“I’m so anxious to know that what we shot survives the studio system,” he says. “Because this film feels like me finally going to the world: here I am.”
His name comes from the Welsh word for “thunder”, which adds a sort of grandness to things. Born in Merseyside, Egerton moved to Anglesey when he was young and his parents had separated. He considers himself Welsh and keeps in with his core group of friends from home.
After getting turned down after his initial audition, Egerton was granted a place at Rada a year later, at the age of 19, with funding from The Ogden Trust, a group initially set up to support talented and promising physics students that also, occasionally, helped pay tuition fees for people in the arts too. “If it wasn’t for the financial support, I couldn’t have gone,” he says. “They had a lot of other working-class students. I know Rada is very conscientious about that, in terms of getting a fairly varied selection of people from diverse backgrounds.”
Although he was among people like himself – there were even two or three other Welsh students in his year – the school was known for its preference for older undergraduates and at first Egerton didn’t think he could hack it. “I was potentially, mentally, a bit young for the culture there. I think I was a little bit too self-aware for everyone actually.”
When it was particularly tough he considered packing it in – when he was younger, he’d always liked the idea of being an artist, maybe getting into animation and a job at Pixar. A registrar talked him down from that particular ledge, sent him back to class and the rest is history. Three years after he graduated, he was offered the lead in Kingsman.
If you ever find yourself at brunch with Egerton, make sure not to ask too much about his home. Because a question about where, exactly, on Anglesey he lived will inevitably lead to the conversation he doesn’t enjoy having any more. He lived in that town with the really long name. But please don’t make him say it.
Every US chat show host, international journalist and red-carpet mic wielder asks him to dutifully enunciate it. In fact, due to its length (58 characters), we’re not even going to print it. “I’m so sick of it,” he says wearily, though he is smiling.
“Please, please put this on record. Don’t ask me what town I’m from. Yes, it’s the long name. There are videos on YouTube of me saying it. You can look it up. It will be just as satisfying listening to old footage of me saying it than me having to say it again.”
Equally toe-curling is when he’s asked to sing, when people politely rattle his cage and ask him to belt something out in the middle of an interview. “It’s been done to death. I think it’s quite patronising actually,” he says. And also, don’t mention the “B” word. “I want Richard [Madden] to be the next Bond, end of,” he says.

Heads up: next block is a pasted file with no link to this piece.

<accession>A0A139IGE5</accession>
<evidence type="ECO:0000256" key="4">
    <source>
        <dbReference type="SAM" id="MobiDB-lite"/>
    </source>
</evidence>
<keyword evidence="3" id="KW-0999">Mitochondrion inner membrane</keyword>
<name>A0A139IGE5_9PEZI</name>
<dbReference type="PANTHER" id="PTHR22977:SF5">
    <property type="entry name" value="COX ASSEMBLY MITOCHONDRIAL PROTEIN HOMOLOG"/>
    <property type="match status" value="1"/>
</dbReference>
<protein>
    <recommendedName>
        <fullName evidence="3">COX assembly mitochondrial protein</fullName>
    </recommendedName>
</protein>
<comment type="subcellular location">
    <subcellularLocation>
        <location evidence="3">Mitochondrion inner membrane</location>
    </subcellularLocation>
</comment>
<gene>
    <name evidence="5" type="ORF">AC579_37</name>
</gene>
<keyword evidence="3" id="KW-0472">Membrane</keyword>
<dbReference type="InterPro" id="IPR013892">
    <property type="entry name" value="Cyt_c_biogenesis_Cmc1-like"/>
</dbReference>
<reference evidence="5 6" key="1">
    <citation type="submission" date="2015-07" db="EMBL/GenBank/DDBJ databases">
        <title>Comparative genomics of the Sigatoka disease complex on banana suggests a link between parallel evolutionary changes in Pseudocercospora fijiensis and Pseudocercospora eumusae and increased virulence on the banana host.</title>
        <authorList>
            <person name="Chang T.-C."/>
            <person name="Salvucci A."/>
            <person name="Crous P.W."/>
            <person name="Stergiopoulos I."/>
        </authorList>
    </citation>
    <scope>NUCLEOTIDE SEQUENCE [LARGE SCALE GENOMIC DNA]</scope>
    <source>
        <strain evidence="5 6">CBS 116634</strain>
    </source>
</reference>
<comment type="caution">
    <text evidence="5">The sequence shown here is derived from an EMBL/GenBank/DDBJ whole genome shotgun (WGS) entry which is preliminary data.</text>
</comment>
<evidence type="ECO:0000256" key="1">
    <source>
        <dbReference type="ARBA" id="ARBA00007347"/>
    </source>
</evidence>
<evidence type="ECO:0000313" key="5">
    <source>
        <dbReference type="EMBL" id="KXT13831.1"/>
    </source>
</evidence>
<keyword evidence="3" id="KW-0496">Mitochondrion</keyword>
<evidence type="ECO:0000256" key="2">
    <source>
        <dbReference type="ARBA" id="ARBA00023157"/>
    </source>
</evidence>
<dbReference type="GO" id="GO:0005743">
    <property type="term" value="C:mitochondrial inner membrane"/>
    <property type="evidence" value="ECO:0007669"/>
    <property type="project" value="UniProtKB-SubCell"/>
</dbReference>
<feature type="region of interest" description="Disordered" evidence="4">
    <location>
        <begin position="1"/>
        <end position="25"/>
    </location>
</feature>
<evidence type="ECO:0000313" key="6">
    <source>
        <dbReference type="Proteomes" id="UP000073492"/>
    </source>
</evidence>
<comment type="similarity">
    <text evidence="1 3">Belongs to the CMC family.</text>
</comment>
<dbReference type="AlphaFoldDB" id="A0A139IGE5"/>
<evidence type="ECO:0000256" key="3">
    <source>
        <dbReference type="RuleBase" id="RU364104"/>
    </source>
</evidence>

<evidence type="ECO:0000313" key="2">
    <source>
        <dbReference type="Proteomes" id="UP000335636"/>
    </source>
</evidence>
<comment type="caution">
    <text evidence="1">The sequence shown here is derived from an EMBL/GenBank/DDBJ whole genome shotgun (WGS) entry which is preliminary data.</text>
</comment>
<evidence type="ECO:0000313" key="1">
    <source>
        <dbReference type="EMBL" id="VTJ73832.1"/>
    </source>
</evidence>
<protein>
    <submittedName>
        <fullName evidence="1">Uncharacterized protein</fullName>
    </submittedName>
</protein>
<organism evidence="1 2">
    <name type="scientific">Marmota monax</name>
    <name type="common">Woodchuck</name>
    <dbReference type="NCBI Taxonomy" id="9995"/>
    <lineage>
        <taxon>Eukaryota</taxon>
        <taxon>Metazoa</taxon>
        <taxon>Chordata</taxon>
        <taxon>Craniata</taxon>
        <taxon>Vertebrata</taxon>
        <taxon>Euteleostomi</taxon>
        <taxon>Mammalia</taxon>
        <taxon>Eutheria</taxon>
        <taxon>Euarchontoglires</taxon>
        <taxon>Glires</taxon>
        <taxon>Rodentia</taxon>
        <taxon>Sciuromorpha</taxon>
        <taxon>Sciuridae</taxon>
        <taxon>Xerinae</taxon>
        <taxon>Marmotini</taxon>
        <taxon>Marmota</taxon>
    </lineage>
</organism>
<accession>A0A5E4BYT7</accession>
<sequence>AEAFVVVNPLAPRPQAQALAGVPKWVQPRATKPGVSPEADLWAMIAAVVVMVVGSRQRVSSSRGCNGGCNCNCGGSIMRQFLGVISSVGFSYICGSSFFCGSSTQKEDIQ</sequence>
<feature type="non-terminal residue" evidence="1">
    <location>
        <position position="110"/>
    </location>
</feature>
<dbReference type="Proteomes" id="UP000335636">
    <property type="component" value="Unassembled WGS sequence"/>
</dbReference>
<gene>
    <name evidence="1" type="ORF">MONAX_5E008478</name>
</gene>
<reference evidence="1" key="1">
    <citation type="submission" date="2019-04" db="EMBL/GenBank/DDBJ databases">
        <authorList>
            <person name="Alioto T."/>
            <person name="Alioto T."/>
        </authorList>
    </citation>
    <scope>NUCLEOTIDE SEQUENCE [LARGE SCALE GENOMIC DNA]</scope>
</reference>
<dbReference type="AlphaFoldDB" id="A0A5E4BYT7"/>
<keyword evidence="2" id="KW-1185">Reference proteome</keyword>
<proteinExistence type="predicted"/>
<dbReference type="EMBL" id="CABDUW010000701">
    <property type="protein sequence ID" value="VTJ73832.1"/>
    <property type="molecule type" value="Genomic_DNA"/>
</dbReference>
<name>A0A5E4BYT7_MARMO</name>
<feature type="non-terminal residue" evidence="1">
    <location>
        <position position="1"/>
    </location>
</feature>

Egerton met Sir Elton John when the singer cameoed in The Golden Circle. Just as it was becoming clear the star originally attached to Rocketman (Tom Hardy) did not possess the pipes necessary for a film in which singing was a key plot device, suddenly there was Egerton, whose likeness had been there the whole time, and everything seemed to click into place. He’d sung in a film called Sing. What did he sing in Sing? An Elton John song. It was too perfect.
“That’s the calling card for the film, I suppose,” Egerton says. “That’s kind of been the root of everything, the fact that I can just about hold a tune.”
He bursts into giggles at my reaction. “I’m probably being... I love it, but...” he stops to think. “I just hope I’m good.”
In an email, John tells me he knew very quickly that Egerton was perfect. “I was immediately taken by his special quality of masculinity mixed with warm kindness.”
“He’s a fascinating man,” Egerton says of John. “He can be simultaneously very intimidating and very, very vulnerable. I mean, everyone can be different things very quickly, but he has that in extremity. There are times when you sort of sit with him and he can seem like a childlike figure, but then he can be this massive, gregarious, intimidating, almost scary person as well. He’s very in command of himself and of who he is and can really run a conversation.”
Egerton and Madden, who plays John’s lover and manager, John Reid, in the film, would go for dinner at the John-Furnish house during preparation for the role.
Madden says it’s clear Egerton wanted to deliver something spectacular from the outset. “He’s got the whole world on his shoulders in this film,” he says. “But every day he was in his element. He’s got that skill set where he can act, sing, dance, do all three and do them in platform boots. And he’s getting an opportunity to use every skill he possesses. He became immersed in Elton’s world.”